Title: If Not For The Life That Was

Author: Jedi Buttercup

Rating: PG/K+

Disclaimer: The words are mine; the worlds are not.

Summary: She doubts the truth all the time, now. And there are no more red envelopes in her purse to provide her with convenient answers. 1800 words.

Spoilers: Push (2009)

Notes: For Damkianna, in the Rarewomen 2013 exchange. It was Abraham Lincoln who said the quote at the end; the other quotes are from poems by Robert Frost. Also references a few facts from the Push graphic novel.

In a world defined by Division, where nothing is ever certain and the only thing more malleable than the future is the fabric of the mind, Kira has no way to be sure whether she's the hammer and the anvil or the metal being reshaped. The only thing she can be one hundred percent certain of is that she stands at the pivot point of that world now, and that her every move on its stage generates a degree of TAP she would never be able to muster outside it.

Temporal Alteration Phenomenon: the phrase Division uses to describe unforeseen changes that cause future predictions to lose their integrity, a cute little acronym for a world-shaking concept. For an organization that bases its every move on the visions of its many Watchers, and which has no true opponents except for the others of its kind, the ability to destroy that foundation on command is worth even more than the syringe full of RS-16 she'd turned over to Nick and Cassie.

... Not that they actually seem to believe she stole it, anymore. After all, her brief flight to Hong Kong had exposed several of the American Division's enemies and removed at least one of them from the map; she could hardly have done better if that had been her intention.

It's still a struggle to remember sometimes that it actually hadn't been; that that had been Carver's goal.

Kira remembers fighting as they'd strapped her to that gurney, holding tightly to her memories of freedom as a bulwark against Carver's insistence that this is all you're good for, now. And she remembers rolling off that gurney to run, snatching a syringe as she fled with some vague idea of finding a free Stitch who could tell her what had been done to her. But she also remembers two years of service as Carver's partner, the pride in being known as half of Division's hottest team ... and the detachment that had filled her when she'd watched Nick fatally inject himself rather than surrender.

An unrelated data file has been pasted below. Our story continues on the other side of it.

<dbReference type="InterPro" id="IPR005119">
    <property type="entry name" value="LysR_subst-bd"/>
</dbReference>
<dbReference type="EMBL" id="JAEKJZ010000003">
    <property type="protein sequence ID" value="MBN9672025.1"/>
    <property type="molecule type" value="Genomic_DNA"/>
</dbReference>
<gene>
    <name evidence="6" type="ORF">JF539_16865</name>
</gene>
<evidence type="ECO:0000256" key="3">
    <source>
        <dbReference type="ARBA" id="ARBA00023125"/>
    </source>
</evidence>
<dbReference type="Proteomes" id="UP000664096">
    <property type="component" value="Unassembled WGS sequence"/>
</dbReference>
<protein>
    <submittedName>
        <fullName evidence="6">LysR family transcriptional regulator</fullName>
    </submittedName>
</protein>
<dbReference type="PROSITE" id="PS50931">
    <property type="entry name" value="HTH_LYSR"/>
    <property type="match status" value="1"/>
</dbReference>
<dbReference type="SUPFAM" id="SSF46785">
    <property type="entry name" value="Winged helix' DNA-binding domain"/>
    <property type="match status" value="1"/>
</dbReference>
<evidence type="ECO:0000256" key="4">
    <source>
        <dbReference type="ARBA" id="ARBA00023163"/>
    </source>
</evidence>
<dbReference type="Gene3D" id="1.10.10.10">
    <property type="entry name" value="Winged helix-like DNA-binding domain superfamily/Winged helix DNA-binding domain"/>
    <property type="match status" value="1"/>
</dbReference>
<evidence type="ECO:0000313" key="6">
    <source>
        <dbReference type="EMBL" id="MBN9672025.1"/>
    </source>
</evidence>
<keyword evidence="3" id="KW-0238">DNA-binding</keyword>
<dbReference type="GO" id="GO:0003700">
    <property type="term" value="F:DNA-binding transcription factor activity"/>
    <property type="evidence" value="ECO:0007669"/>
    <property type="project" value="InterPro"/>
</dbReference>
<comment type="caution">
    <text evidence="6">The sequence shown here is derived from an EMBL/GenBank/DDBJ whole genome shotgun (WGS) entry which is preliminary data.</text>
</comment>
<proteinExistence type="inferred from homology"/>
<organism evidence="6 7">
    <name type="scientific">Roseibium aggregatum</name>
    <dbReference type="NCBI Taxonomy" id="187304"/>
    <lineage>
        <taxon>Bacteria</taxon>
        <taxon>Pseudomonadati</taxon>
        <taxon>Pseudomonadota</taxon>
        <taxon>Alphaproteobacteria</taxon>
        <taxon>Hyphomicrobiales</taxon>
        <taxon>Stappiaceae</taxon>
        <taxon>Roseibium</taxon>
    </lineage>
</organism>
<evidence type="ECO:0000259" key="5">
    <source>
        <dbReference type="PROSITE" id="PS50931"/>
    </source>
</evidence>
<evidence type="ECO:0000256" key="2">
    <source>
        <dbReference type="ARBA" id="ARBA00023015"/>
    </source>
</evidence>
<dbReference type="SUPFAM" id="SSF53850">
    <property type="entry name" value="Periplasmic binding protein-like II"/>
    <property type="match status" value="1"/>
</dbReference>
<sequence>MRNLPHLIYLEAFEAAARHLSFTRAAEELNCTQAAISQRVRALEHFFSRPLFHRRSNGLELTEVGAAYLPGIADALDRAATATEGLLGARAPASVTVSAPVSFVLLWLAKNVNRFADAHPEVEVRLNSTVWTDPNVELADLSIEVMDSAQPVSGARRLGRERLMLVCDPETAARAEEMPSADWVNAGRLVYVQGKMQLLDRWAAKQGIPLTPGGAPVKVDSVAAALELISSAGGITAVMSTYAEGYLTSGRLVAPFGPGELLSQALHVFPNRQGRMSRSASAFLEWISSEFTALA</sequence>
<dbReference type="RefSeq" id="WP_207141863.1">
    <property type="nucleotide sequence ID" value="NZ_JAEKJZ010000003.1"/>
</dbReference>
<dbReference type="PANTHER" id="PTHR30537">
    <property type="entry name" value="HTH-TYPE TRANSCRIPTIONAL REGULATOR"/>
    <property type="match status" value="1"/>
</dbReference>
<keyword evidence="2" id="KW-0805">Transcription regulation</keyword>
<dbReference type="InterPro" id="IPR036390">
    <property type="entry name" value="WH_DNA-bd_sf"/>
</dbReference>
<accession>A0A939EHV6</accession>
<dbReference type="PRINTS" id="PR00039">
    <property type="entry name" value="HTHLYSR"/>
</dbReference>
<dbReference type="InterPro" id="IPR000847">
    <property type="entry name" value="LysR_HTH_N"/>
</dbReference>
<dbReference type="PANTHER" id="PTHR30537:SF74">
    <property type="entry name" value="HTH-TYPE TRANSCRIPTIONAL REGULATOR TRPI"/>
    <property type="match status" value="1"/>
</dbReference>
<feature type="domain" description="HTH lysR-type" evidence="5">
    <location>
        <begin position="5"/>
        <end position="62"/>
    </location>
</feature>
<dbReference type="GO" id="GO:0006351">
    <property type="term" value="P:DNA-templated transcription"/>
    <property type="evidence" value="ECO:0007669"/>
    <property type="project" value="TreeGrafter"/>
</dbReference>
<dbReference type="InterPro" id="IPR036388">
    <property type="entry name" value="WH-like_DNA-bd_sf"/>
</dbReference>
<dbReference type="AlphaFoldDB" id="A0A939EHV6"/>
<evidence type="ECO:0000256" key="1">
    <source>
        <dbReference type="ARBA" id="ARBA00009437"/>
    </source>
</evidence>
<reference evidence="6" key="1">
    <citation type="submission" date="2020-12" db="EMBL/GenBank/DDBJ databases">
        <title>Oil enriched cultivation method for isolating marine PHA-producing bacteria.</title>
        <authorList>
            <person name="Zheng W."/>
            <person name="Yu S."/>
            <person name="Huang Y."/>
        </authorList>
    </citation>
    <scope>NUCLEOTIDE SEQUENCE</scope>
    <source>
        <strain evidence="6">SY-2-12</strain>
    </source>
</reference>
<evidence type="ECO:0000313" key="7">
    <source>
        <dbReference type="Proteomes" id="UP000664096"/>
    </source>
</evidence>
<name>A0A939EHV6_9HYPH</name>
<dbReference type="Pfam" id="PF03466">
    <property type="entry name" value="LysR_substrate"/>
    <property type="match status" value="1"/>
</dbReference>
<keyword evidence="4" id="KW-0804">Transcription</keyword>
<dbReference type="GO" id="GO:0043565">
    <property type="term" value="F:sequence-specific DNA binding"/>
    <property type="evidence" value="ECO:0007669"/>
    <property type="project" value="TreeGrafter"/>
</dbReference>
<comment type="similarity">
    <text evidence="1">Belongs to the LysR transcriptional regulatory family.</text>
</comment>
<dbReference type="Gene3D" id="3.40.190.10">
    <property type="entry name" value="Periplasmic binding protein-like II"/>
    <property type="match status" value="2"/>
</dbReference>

One the one hand, the Kira Hudson who had loved and plotted and been made a victim twice over; on the other, the Kira Hollis who'd volunteered for the treatment and felt only pity for the waste of so much potential. Which is the more real? The photograph Nick left with her was one kind of proof – but Carver had been thorough, too, and even her method of acting on Nick's proof had been more Hollis than Hudson.

And there's one more thing to consider, as well: as far as Division's records are concerned, she is Agent Kira Hollis, with exactly the history Carver had described. So when she showed up with his body, saying he'd turned traitor? She'd had the benefit of the doubt on her side. He'd played by his own solitary rules long enough that only a few of his superiors have dared question her since her arrival – and she's strong enough now to Push them all to other conclusions, even over video communications.

She doubts the truth all the time, now. And there are no more red envelopes in her purse to provide her with convenient answers. Just that one picture, with its legend: "KILL HIM. See U soon, Nick."

The first had been easily accomplished, and obviously necessary in any reality. But the second... Kira dismisses the guards accompanying her with a quick glance and a Pushed assurance that she has all the authorization required to go where she pleases, and slips into a hospital room not so far from the one where she'd been reborn. She's decided to take steps to discover the answer to that on her own.

She's seen pictures of Elizabeth Holmes from when the Watcher had been Kira's age; she had been blonder then, with enviable skin, an easy grace in her movements, and a drawing talent that fell short of her actual ability, all traits that she had passed on to her daughter. She'd been a darling of Division in the early years when they'd still pretended to work for the government; the things she'd Seen had been at the root of dozens of missions. But one day, one of Division's key operatives had discovered that everything he'd believed about himself, from his name to his devotion to the cause, had been Pushed on him... and twenty-seven other Division operatives had rebelled at his word.

Elizabeth had been one of those rebels. It had taken Division more than a decade and a half to track her down. So when they'd finally managed to corner her and take her in, they'd made absolutely sure that she would never have the initiative to try again.

Or so they claim. But half the people who'd assisted Kira in Hong Kong had remembered timely messages dictated by Mama Holmes... and there is also the curious coincidence of Kira's escape from this facility that first time. Kira has to wonder, as she stares at the bowed head of the woman slumped in the room's chair, picking idly at the thighs of her scrubs and gazing into space with glassy eyes: how much of the brilliant Watcher has actually survived all the years of Division hospitality?